Two jurors were removed from a stop and frisk-related case being tried in Queens Criminal Court because they were no longer considered impartial, according to the Queens District Attorney’s Office.
The defendants in the trial include Carl Dix, the cofounder of the Stop Mass Incarceration Network, and several others who were arrested last November following a stop-and-frisk protest in downtown Jamaica and outside of the 103rd Precinct.
One juror was questioned after asking whether it would be OK to wear an Obama shirt to court, possibly as a sign of protest, but said she could remain impartial, according to SMIN. However, Helen Petersen, a spokeswoman for the Queens DA, said the juror admitted that she could not remain impartial.
The other juror was dismissed after getting into a scuffle at the security desk of the court house. Petersen said the argument occurred when the woman refused to sign a form to reclaim her property — a pocket knife, which she was not allowed to bring into the courtroom — resulting in a summons for disorderly conduct.
Dix along with Jamel Mims, Morgan Rhodewalt and Robert Parsons are now on trial for two counts of obstructing government administration and disorderly conduct. If convicted, the four could face two 12- month jailterms.
When the prosecution rests its case, the defense lawyers will ask that the charges be dismissed, according to Steve Yip, a spokesman for the SMIN. “They have not presented any evidence to prove their case,” he said.
“We are not going to comment on a trial that’s ongoing or discuss our strategy,” Petersen said.
The charges stem from protesters allegedly blocking the entrance to the 103rd Precinct and interfering with it being able to conduct business. But Yip said the Commander of the 103rd Precinct, Deputy Inspector Charles McEvoy, testified that the police had put up barricades around the precinct to prevent the demonstrators from getting too close. Later, McEvoy invited protesters to move past the blocked perimeter.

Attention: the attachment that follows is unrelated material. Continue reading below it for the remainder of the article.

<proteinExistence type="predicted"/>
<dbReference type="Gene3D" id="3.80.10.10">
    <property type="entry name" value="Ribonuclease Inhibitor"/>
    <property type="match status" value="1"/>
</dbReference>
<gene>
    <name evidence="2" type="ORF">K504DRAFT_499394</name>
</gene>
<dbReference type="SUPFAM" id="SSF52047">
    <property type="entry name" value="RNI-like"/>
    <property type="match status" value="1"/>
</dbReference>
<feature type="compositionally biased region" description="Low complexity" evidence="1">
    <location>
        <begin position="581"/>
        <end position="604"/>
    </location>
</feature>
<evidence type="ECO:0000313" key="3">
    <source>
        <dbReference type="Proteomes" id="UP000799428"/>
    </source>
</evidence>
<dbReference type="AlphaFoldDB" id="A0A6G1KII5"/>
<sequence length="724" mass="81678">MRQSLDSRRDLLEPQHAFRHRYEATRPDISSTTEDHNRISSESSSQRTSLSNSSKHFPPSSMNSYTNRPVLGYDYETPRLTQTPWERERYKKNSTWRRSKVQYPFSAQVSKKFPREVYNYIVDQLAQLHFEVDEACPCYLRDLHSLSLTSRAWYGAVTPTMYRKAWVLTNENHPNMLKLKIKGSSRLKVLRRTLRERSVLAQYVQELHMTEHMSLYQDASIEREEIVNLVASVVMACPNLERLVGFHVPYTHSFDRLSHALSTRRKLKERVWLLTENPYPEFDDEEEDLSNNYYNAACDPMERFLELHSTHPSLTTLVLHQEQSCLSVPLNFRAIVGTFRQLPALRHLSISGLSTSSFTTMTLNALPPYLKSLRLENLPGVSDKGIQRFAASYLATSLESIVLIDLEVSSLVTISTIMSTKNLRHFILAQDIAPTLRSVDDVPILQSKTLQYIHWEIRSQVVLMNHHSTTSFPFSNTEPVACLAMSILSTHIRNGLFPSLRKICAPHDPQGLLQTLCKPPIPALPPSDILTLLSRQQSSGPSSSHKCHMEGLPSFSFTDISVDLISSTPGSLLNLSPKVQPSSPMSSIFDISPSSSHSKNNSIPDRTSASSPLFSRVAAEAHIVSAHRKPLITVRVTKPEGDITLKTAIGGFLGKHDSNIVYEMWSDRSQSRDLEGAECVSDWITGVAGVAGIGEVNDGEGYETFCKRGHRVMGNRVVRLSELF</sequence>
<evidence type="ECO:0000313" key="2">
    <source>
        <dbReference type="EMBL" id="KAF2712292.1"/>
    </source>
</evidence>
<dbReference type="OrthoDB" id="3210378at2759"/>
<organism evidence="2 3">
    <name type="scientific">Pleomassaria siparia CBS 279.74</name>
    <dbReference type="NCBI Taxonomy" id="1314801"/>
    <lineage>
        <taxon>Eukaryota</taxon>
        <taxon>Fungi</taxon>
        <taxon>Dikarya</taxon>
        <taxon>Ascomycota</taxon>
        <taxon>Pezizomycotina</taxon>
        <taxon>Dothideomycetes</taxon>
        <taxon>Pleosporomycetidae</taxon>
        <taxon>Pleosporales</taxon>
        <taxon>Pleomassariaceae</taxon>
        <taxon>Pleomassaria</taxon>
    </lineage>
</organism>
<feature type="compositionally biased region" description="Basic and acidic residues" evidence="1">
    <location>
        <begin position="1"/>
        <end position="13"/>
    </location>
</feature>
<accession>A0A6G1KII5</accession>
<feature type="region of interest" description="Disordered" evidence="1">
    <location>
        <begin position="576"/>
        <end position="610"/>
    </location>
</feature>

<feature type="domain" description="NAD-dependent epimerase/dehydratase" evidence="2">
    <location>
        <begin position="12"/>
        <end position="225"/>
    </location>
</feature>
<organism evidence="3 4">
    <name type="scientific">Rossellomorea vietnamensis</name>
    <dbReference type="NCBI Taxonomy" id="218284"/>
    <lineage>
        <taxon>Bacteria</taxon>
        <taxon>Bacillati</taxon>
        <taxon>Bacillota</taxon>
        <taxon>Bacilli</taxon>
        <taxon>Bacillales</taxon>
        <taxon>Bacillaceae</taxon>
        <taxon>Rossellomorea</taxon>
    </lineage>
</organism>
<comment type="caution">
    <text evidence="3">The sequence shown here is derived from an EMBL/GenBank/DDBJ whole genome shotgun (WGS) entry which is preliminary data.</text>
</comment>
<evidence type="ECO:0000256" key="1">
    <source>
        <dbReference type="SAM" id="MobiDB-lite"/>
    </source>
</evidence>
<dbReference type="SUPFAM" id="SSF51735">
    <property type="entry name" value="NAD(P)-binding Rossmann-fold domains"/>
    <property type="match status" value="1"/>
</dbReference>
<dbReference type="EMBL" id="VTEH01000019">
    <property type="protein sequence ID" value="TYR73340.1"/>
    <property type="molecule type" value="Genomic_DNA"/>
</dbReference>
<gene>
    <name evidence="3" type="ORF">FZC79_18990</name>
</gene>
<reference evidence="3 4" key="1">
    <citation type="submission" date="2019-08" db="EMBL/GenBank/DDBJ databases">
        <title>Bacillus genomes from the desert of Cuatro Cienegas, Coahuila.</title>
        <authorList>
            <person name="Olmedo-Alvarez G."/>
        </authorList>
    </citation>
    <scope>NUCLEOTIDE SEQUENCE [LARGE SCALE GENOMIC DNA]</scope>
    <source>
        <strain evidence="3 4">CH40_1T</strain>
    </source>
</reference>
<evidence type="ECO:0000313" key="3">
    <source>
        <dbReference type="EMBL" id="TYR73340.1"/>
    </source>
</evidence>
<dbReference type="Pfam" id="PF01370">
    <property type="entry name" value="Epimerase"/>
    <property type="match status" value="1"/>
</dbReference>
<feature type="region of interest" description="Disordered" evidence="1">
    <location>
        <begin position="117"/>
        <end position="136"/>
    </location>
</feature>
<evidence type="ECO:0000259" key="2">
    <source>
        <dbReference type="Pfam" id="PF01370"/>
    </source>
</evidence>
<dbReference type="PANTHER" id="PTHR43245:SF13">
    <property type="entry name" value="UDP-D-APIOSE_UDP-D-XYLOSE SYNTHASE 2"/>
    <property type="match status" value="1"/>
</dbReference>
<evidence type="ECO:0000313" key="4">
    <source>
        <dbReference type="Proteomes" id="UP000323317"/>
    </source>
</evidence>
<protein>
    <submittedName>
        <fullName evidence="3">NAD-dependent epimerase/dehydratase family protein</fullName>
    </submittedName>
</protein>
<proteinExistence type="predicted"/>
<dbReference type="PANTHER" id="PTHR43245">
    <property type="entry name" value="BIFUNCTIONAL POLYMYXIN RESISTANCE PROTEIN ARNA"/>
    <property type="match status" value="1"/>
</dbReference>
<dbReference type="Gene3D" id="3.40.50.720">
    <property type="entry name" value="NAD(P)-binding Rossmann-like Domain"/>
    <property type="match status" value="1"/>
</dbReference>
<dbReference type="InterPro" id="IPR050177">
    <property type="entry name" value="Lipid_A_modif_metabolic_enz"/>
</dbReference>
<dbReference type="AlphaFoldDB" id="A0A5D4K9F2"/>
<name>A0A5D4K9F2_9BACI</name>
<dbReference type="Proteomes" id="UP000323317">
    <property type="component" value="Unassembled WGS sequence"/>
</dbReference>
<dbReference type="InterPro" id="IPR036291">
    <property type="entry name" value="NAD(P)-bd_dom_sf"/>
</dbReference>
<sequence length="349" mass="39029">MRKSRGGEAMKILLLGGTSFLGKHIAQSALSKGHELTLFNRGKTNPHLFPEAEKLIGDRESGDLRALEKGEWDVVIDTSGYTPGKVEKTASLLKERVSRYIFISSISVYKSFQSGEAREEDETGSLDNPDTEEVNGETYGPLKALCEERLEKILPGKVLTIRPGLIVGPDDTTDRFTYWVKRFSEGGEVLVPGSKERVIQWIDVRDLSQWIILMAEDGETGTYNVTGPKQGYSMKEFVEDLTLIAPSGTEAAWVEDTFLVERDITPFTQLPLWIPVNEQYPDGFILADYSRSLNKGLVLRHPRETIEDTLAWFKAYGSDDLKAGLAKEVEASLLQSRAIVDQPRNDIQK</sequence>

“It was entrapment,” Yip said.
McEvoy testified that he followed the protesters as they rallied and marched for about two hours before they arrived at the precinct, according to the group. Under cross-examination by defense attorneys, McEvoy stated that he “had no reason to expect the protest would be violent, and stated that it was nonviolent.
Neither McEvoy nor the Police Department responded to requests for comment by press time.
“He could name no members of the public who were obstructed, or even inconvenienced by the protest, nor could he testify that any activities of the 103rd Precinct were affected or curtailed during the protest,” Debra Sweet, Director of World Can’t Wait and a participant in the protest, said in a prepared statement. “He also testified that he conferred with other officers on-site, and decided to let the protesters come inside a block-long barricaded area in front of the precinct where they were arrested within minutes.”